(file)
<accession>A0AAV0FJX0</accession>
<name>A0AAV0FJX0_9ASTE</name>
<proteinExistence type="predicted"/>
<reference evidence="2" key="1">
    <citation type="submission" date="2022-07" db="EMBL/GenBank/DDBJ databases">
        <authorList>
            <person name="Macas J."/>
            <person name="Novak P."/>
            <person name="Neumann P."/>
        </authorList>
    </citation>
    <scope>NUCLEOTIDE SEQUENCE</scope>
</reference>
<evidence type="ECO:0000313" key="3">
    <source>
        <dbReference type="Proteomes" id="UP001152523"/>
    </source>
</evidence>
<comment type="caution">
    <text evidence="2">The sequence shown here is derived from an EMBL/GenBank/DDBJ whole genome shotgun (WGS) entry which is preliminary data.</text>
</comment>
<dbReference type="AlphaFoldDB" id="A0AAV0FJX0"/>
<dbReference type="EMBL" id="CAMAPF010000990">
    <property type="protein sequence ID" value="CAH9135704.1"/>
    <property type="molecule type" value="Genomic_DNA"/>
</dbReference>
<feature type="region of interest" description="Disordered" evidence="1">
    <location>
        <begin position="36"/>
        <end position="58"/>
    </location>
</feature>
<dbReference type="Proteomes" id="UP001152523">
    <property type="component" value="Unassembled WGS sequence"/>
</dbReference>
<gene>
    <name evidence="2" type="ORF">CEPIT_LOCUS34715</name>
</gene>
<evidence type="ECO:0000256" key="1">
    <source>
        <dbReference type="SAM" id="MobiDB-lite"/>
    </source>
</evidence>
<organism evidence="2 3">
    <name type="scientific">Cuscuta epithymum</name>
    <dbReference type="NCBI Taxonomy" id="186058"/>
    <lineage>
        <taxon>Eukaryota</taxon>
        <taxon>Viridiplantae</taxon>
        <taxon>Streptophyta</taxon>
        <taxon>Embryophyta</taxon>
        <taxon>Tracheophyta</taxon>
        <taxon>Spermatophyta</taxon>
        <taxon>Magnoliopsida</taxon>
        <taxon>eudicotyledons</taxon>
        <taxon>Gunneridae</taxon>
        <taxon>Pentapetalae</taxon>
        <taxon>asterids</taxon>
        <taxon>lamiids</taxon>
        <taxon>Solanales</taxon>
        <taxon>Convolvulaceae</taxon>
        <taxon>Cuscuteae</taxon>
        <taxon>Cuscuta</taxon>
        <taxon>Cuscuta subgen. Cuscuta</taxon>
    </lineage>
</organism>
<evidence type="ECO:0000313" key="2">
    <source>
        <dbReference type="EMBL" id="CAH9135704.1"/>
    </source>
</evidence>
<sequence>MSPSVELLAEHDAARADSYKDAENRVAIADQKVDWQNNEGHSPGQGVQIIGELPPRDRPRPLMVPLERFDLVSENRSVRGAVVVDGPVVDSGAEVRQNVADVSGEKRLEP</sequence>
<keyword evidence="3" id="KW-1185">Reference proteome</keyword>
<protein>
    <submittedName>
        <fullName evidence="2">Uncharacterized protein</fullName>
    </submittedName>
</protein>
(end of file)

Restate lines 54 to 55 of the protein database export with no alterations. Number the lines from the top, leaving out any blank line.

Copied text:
        <taxon>Magnoliopsida</taxon>
        <taxon>eudicotyledons</taxon>